KOCHI, India (Reuters) – An Indian court has ordered the government to offer a choice of a shorter four-week gap between doses of the AstraZeneca vaccine to those paying for the shots, down from 12 to 16 weeks now.
India doubled the gap between doses of the locally-produced Covishield vaccine in May, to help stretch scarce supplies, so as to give at least one dose to 57% of its 944 million adults. But just 17% have been fully immunised.
In an order posted on its website on Monday, the high court in the southern state of Kerala ordered changes in the health ministry’s vaccine-booking platform to permit the choice, in line with that offered to those flying abroad.
“There is absolutely no reason why the same privilege shall not be extended to others who want early protection in connection with their employment, education, etc,” the court said.
In its remarks, the court drew a parallel with the government’s permission for those planning overseas travel to choose between early and better protection from COVID-19 infections.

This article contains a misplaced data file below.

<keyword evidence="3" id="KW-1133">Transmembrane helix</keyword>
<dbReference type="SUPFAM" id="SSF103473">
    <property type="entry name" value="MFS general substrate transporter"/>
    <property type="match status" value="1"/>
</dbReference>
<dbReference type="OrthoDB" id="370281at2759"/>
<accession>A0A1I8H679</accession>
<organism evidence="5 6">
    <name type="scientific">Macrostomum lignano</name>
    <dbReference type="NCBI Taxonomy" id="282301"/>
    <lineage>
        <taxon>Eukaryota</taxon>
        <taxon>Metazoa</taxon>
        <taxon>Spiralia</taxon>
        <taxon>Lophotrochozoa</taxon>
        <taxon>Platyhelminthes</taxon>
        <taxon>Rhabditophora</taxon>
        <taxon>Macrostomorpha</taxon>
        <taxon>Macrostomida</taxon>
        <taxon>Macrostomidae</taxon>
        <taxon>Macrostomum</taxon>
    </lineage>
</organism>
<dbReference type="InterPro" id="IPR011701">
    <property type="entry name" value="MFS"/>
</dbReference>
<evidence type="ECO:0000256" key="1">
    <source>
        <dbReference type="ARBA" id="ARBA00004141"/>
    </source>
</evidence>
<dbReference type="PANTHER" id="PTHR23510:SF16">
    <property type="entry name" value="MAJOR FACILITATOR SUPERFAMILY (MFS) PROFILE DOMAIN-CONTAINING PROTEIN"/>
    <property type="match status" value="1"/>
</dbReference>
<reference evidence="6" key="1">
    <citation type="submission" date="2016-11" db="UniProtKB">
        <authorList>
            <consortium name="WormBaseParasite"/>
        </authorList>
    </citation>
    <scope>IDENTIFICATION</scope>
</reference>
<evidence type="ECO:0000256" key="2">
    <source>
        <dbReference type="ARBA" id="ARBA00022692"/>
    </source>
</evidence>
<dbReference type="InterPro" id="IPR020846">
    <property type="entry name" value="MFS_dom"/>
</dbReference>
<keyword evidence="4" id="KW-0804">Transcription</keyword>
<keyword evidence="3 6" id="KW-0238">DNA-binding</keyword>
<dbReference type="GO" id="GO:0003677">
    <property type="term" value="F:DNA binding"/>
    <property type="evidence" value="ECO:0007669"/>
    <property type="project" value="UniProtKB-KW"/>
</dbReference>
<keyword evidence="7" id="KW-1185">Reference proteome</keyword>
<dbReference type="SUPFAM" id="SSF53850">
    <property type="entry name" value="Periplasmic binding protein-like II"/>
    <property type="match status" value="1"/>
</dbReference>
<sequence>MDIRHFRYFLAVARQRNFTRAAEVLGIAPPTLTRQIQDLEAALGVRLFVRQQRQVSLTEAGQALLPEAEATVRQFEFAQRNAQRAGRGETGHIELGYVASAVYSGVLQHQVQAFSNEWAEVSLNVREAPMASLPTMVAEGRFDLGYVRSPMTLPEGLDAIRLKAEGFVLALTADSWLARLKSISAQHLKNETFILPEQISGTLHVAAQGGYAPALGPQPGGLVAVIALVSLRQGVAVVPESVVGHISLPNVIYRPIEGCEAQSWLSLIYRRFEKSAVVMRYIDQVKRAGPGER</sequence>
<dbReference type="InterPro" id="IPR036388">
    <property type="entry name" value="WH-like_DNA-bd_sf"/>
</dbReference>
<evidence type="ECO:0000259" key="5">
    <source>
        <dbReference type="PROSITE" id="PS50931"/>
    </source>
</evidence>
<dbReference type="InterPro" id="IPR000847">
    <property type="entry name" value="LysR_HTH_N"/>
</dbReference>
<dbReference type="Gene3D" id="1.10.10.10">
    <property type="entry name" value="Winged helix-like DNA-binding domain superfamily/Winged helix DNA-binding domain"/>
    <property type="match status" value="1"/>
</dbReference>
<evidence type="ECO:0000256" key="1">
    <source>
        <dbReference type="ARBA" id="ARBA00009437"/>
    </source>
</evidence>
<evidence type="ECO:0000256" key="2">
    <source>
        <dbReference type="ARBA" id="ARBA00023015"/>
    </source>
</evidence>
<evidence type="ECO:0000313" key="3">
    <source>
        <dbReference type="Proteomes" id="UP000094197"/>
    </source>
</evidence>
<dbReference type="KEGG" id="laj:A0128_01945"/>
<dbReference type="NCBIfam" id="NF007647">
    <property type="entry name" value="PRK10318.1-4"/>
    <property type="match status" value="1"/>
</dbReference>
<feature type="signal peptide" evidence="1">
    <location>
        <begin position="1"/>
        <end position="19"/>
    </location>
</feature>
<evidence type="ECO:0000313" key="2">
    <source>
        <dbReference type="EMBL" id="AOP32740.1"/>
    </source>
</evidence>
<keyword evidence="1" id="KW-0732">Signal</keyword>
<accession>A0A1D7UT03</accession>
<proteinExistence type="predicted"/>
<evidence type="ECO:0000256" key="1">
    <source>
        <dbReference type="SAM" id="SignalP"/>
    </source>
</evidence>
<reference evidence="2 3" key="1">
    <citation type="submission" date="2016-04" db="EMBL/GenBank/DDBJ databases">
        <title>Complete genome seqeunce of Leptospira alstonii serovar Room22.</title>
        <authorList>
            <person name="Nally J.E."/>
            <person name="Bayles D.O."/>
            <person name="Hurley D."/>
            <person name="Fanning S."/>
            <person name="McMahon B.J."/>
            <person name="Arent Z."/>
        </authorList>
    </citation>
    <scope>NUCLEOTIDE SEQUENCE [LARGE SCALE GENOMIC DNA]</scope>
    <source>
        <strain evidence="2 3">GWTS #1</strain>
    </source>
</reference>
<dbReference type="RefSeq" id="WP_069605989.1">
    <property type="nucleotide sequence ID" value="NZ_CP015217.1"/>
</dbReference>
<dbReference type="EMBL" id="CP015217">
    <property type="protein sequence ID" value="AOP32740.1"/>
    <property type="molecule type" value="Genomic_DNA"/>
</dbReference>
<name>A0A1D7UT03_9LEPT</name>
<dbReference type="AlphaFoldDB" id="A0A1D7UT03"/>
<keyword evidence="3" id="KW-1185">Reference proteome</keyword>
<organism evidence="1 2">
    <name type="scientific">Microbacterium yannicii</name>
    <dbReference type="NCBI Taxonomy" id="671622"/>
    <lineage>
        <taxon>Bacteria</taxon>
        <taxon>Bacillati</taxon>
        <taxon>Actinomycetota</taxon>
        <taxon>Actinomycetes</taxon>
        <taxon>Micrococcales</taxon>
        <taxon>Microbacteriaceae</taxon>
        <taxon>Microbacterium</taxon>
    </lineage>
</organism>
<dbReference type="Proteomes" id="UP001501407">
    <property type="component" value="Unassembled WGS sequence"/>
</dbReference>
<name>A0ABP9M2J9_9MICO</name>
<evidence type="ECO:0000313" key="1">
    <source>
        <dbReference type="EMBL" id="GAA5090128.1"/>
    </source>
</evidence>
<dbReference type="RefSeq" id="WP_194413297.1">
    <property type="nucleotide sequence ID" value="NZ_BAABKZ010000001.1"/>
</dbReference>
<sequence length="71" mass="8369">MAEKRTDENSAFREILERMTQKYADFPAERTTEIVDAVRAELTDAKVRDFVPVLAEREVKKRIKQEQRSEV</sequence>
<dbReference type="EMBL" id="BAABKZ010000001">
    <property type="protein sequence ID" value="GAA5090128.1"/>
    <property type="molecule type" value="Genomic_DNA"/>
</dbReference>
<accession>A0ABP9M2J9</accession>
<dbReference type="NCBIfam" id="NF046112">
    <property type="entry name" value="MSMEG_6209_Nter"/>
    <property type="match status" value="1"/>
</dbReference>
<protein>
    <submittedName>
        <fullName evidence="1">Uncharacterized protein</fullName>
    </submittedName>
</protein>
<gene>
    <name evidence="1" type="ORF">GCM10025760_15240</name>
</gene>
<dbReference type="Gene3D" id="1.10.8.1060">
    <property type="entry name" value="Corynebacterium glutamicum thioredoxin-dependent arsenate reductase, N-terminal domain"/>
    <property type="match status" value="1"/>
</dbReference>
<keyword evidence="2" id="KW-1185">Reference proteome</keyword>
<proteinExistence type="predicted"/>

The decision followed a plea by two garment companies with a total of more than 10,000 employees.
The court asked the government to enable scheduling of the second dose within four weeks of the first for those who want it, in line with the gap specified in initial vaccine protocols.
The health ministry did not respond to requests for comment.
The ministry has said https://www.reuters.com/article/health-coronavirus-india-opposition-idCNL2N2NY0IA its decision for a wider gap between doses was based on scientific evidence that the step boosted protection. India’s immunisation campaign began in mid-January, with a four-week interval between two Covishield doses.
India has injected 698.4 million doses of vaccine. About a quarter of the supplies are sold, with the rest provided free.
India’s tally of infections stands at 33.1 million, boosted by 31,222 new cases in the past 24 hours, with daily deaths up 290 for a total of 441,042.
(Reporting by Jose Devasia in Kochi; Additional reporting by Krishna N. Das in New Delhi; Editing by Clarence Fernandez)